By Fr. Francis Pizzarelli
On Jan. 20, 2017, a new and bold chapter began in American history. The 45th president of the United States was sworn in as the new leader of the free world. The America we knew is now radically changing course. It will take time to know if this new course is life-giving and if it truly is able to make “America Great Again.”
During his inauguration speech, Donald Trump spoke about giving the people back the power. The people responded the day after his speech by marching on Washington, D.C., over a million strong; with hundreds of thousands of voices walking/marching around the country and around the world.
Their voices spoke loudly about building bridges not walls and affordable health care for all that does not discriminate against those with pre-existing conditions and/or the poor. Those voices spoke about respect for women and the undocumented; for our Muslim brothers and sisters, for all people no matter what their sexual orientation or gender identification. Their voices loudly echoed concerns for civil rights and human rights.
The people heard the president’s voice; I hope that the president heard their voices and during the next hundred days responds to those important issues they spoke to on that Saturday after the inauguration.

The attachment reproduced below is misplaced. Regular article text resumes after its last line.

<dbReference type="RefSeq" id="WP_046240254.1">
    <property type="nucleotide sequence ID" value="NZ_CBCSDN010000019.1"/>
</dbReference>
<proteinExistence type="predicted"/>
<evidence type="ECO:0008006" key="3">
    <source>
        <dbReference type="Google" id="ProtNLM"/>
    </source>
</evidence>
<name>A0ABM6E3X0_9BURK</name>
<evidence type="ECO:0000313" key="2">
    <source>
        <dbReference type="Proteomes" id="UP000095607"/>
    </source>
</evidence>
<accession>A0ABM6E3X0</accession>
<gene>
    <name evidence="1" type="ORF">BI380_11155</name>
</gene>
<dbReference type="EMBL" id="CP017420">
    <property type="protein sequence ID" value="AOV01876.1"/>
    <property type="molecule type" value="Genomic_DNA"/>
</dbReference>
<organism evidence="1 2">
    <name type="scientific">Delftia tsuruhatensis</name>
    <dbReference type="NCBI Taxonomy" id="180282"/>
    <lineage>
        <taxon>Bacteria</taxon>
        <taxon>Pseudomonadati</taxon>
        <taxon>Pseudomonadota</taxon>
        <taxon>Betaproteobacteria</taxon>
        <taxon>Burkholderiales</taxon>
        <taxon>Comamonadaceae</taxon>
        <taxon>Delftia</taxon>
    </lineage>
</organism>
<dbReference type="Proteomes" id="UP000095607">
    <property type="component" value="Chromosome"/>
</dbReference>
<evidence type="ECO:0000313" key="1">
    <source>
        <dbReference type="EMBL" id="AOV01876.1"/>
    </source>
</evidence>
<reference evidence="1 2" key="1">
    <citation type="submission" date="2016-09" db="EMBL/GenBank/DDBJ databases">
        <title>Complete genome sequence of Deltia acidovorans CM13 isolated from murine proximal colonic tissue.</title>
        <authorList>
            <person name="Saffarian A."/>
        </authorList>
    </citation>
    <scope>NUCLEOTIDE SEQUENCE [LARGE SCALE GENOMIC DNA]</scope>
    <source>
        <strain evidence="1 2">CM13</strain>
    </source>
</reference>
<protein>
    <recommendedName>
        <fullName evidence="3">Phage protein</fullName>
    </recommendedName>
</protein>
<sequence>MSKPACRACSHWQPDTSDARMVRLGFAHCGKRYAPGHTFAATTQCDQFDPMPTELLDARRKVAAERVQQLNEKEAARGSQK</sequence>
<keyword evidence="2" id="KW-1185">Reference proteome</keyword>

Change is difficult no matter when it occurs. We all become very comfortable and at times complacent. The landscape of our nation is riddled with conflict and division. The rhetoric is hateful and divisive. The leadership of our nation from both sides of the aisle must come together and lead by example. The tone and language of dialogue must change. We must embrace a language that speaks of respect and integrity for every American, no matter what their social, economic or political perspective might be.
The leaders of our faith community, both locally and nationally, must move out of their coma of silence and not become political or feed the rhetoric of hate and divisiveness; rather they must stand up and call us to civility and to a discourse that supports and respects the human dignity and integrity of every American citizen.
Trump is our president, whether we like it or not. He was fairly elected. We must support the unity and healing he spoke about at his inauguration. As citizens, we must hold him accountable for what he says and what he does. He is not above the law. We must urge him to engage in a civil discourse about our complicated social issues and the future of our nation.
As this new chapter of American history unfolds, we have a powerful opportunity to engage and/or reengage in our democratic process. If you are not happy with the way things are, get involved; make a contribution; run for public office. Recognize that your voice counts and that you can make a difference in our nation and in our world.
Remember hope does not abandon us! We abandon hope! I am hopeful that if we all take responsibility for the future of our country, this new chapter in our history can make our great nation even greater!
Fr. Pizzarelli, SMM, LCSW-R, ACSW, DCSW, is the director of Hope House Ministries in Port Jefferson.